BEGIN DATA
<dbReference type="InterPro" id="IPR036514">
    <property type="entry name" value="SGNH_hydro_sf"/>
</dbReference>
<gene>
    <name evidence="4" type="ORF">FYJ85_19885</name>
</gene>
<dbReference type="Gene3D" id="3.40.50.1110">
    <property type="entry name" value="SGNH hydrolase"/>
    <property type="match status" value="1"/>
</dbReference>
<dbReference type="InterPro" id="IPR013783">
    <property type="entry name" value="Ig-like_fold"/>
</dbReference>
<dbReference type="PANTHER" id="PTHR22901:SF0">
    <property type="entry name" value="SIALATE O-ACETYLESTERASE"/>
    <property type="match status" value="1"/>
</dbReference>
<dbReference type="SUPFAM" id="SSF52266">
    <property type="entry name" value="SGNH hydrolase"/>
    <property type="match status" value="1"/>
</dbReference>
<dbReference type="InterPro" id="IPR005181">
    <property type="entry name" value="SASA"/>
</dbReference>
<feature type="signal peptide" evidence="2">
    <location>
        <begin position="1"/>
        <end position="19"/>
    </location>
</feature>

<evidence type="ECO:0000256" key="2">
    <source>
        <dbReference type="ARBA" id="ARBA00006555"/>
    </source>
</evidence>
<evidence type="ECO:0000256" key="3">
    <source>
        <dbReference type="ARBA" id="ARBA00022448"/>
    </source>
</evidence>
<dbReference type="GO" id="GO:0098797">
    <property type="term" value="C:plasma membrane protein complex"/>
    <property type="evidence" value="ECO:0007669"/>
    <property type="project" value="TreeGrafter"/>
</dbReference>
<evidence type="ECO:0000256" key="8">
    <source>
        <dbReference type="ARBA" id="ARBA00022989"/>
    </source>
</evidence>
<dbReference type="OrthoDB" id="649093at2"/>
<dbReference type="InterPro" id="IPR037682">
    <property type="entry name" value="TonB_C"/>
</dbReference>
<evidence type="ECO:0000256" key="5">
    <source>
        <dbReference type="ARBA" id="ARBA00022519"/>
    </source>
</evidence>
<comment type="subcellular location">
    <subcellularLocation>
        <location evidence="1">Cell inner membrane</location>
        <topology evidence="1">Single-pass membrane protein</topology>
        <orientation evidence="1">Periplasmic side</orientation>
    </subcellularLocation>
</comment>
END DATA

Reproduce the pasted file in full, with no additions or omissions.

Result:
<dbReference type="InterPro" id="IPR036514">
    <property type="entry name" value="SGNH_hydro_sf"/>
</dbReference>
<gene>
    <name evidence="4" type="ORF">FYJ85_19885</name>
</gene>
<dbReference type="Gene3D" id="3.40.50.1110">
    <property type="entry name" value="SGNH hydrolase"/>
    <property type="match status" value="1"/>
</dbReference>
<dbReference type="InterPro" id="IPR013783">
    <property type="entry name" value="Ig-like_fold"/>
</dbReference>
<dbReference type="PANTHER" id="PTHR22901:SF0">
    <property type="entry name" value="SIALATE O-ACETYLESTERASE"/>
    <property type="match status" value="1"/>
</dbReference>
<dbReference type="SUPFAM" id="SSF52266">
    <property type="entry name" value="SGNH hydrolase"/>
    <property type="match status" value="1"/>
</dbReference>
<dbReference type="InterPro" id="IPR005181">
    <property type="entry name" value="SASA"/>
</dbReference>
<feature type="signal peptide" evidence="2">
    <location>
        <begin position="1"/>
        <end position="19"/>
    </location>
</feature>

<evidence type="ECO:0000256" key="2">
    <source>
        <dbReference type="ARBA" id="ARBA00006555"/>
    </source>
</evidence>
<evidence type="ECO:0000256" key="3">
    <source>
        <dbReference type="ARBA" id="ARBA00022448"/>
    </source>
</evidence>
<dbReference type="GO" id="GO:0098797">
    <property type="term" value="C:plasma membrane protein complex"/>
    <property type="evidence" value="ECO:0007669"/>
    <property type="project" value="TreeGrafter"/>
</dbReference>
<evidence type="ECO:0000256" key="8">
    <source>
        <dbReference type="ARBA" id="ARBA00022989"/>
    </source>
</evidence>
<dbReference type="OrthoDB" id="649093at2"/>
<dbReference type="InterPro" id="IPR037682">
    <property type="entry name" value="TonB_C"/>
</dbReference>
<evidence type="ECO:0000256" key="5">
    <source>
        <dbReference type="ARBA" id="ARBA00022519"/>
    </source>
</evidence>
<comment type="subcellular location">
    <subcellularLocation>
        <location evidence="1">Cell inner membrane</location>
        <topology evidence="1">Single-pass membrane protein</topology>
        <orientation evidence="1">Periplasmic side</orientation>
    </subcellularLocation>
</comment>